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YouTube's strategic sharing

January 27, 2007

The BBC reports that YouTube founder Chad Hurley is confirming that the Google-owned company will begin sharing advertising revenues with the people who upload videos to its site: "The system would be rolled out in a couple of months, [Hurley] said, and use a mixture of adverts, including short clips shown ahead of the actual film." Hurley says the plan is intended to "reward creativity." That's true, I'm sure, but it's not the real story. There are deeper strategic reasons for the move. Here are the four most salient ones, so far as I can see:

1. First, and most important, it provides a way to greatly expand the advertising on the site without instigating a community rebellion. To justify the huge amount of money Google paid for the site, YouTube needs to begin incorporating ads into videos on a large scale. By sharing a fraction of the resulting revenues with its members, it makes the expansion of advertising feel like a gregarious move, aimed at benefiting "the community" rather than exploiting it.

2. Second, it's a defensive move that will help prevent the shift of popular videos, and their producers, to competing sites that offer revenue-sharing programs. As Liz Gannes points out, "Revenue sharing is something an increasing number of YouTube competitors, such as Revver, Metacafe, and Break.com, have used to differentiate themselves from the front-runner." If it turns out that revenue-sharing is their only meaningful differentiation, they're going to be in big trouble once YouTube initiates the practice. Their only recourse will be to offer contributors a bigger slice of the ad take, and a payment war against Google is a losing strategy. They'll get killed.

3. Third, it spurs competition among contributors to create videos that get viewed a lot and hence generate more ad revenues and larger payments. Reward "creativity" (ie, the production of videos that attract a lot of viewers) with cash, and you get more of it. Social production's fine, but when $1.65 billion is involved, crasser incentives are sometimes necessary.

4. Fourth, and most speculatively, it prepares the way for YouTube to exact greater commercial control over users' videos. Here's the current language in YouTube's official terms of use: "You retain all of your ownership rights in your User Submissions. However, by submitting the User Submissions to YouTube, you hereby grant YouTube a worldwide, non-exclusive, royalty-free, sublicenseable and transferable license to use, reproduce, distribute, prepare derivative works of, display, and perform the User Submissions in connection with the YouTube Website ..." The bold type, added by me, highlights the key points. Currently, you don't receive any royalties from YouTube but you also don't have to give the site exclusive rights to your video. You can post the same video on other sites. What will be interesting to see is whether, as a prerequisite for participating in revenue-sharing - for getting some royalties -YouTube will require that a member give it an exclusive license, precluding the posting of the video elsewhere. If we assume, as I think we can, that a relatively small number of videos and video producers will receive a disproportionate percentage of views and generate a disproportionate amount of ad revenues, then "locking up" that content and those producers will become increasingly important in the years ahead. Controlling the "stars" will be as critical to YouTube as it is to any media business. I would bet that, perhaps not immediately but at some point in the not-too-distant future, YouTube will demand an exclusive license in return for payment.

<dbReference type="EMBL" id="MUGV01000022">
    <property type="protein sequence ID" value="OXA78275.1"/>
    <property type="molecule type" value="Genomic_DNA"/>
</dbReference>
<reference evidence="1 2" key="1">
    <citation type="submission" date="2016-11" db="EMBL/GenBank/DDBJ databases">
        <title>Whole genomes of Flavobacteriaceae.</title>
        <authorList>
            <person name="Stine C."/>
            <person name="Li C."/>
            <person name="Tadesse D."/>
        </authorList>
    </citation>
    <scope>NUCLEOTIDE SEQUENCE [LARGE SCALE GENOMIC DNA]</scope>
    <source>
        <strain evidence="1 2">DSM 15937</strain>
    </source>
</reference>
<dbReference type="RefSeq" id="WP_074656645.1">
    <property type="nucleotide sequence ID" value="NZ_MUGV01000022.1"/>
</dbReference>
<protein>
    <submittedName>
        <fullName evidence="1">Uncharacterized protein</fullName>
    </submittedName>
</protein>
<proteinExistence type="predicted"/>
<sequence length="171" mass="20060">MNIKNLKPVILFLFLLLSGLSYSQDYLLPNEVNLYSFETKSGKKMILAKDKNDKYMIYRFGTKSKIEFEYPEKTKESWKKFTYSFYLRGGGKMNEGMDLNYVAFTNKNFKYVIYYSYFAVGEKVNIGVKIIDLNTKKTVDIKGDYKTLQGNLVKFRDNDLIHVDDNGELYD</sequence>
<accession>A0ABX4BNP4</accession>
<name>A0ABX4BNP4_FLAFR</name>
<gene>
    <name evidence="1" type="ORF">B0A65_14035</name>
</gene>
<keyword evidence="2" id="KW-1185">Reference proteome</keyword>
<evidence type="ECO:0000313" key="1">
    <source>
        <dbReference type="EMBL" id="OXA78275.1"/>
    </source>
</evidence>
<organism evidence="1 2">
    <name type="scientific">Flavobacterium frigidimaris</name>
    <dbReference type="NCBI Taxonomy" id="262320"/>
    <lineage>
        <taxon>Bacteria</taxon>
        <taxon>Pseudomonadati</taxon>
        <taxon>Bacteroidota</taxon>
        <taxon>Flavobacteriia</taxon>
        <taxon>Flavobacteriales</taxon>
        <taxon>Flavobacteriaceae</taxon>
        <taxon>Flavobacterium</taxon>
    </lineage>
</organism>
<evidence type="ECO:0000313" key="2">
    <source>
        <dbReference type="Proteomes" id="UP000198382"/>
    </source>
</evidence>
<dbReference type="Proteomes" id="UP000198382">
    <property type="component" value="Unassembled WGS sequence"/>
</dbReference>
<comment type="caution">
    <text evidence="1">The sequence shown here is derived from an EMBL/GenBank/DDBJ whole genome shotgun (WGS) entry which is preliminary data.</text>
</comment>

This is a smart strategic move on YouTube's part. It's an even smarter move on Google's part. As for the users: Don't quit your day jobs, guys. The money's in aggregation.

Comments

You missed one, although it is related to your #2 point.


5. It's a move to neutralize sites that rely on YouTube content. These sites are often popular "best of YouTube" sites that locate and present narrow categories of content, but don't upload any original content of their own to YouTube. Google obviously thinks these sites are leeching.

Posted by: Charles [TypeKey Profile Page] at January 27, 2007 06:15 PM

By this logic Google.com website has to pay every site that in indexes.. why not?

Posted by: web20guy [TypeKey Profile Page] at January 27, 2007 10:10 PM

Great analysis as usual, Nick. Good comment from Charles too, although this won't neutralise those sites which link directly to youtube videos as such. One better, it actually embraces those sites as additional distribution "channels". Adverts shown in front of videos linked to directly will presumably be seen by a greater audience, benefitting both Google and the uploaders.

Posted by: DaveW [TypeKey Profile Page] at January 28, 2007 09:00 AM

Reward "creativity" ... with cash, and you get more of it. Social production's fine, but when $1.65 billion is involved, crasser incentives are sometimes necessary.

Yes, and I wonder to what extent this move might help shore up the pro-IP argument out on the wild, woolly web. If even just subconsciously.

When the Digg masses see a raw demonstration of the process in action -- people, just like them, being rewarded for the value of their creations -- perhaps they will be forced to reevaluate their stance on file-sharing etc. Or to at least restructure their arguments: One bogeyman (the Rich Evil Entertainment Cartels) will have been rendered moot, and other standard assertions ("piracy doesn't hurt anybody") will have been made trickier.

Something has got to change the dismissive attitude among younger Internet users regarding IP and copyright. Maybe this is a start.

Posted by: Semolina Pilchard [TypeKey Profile Page] at January 28, 2007 11:46 AM

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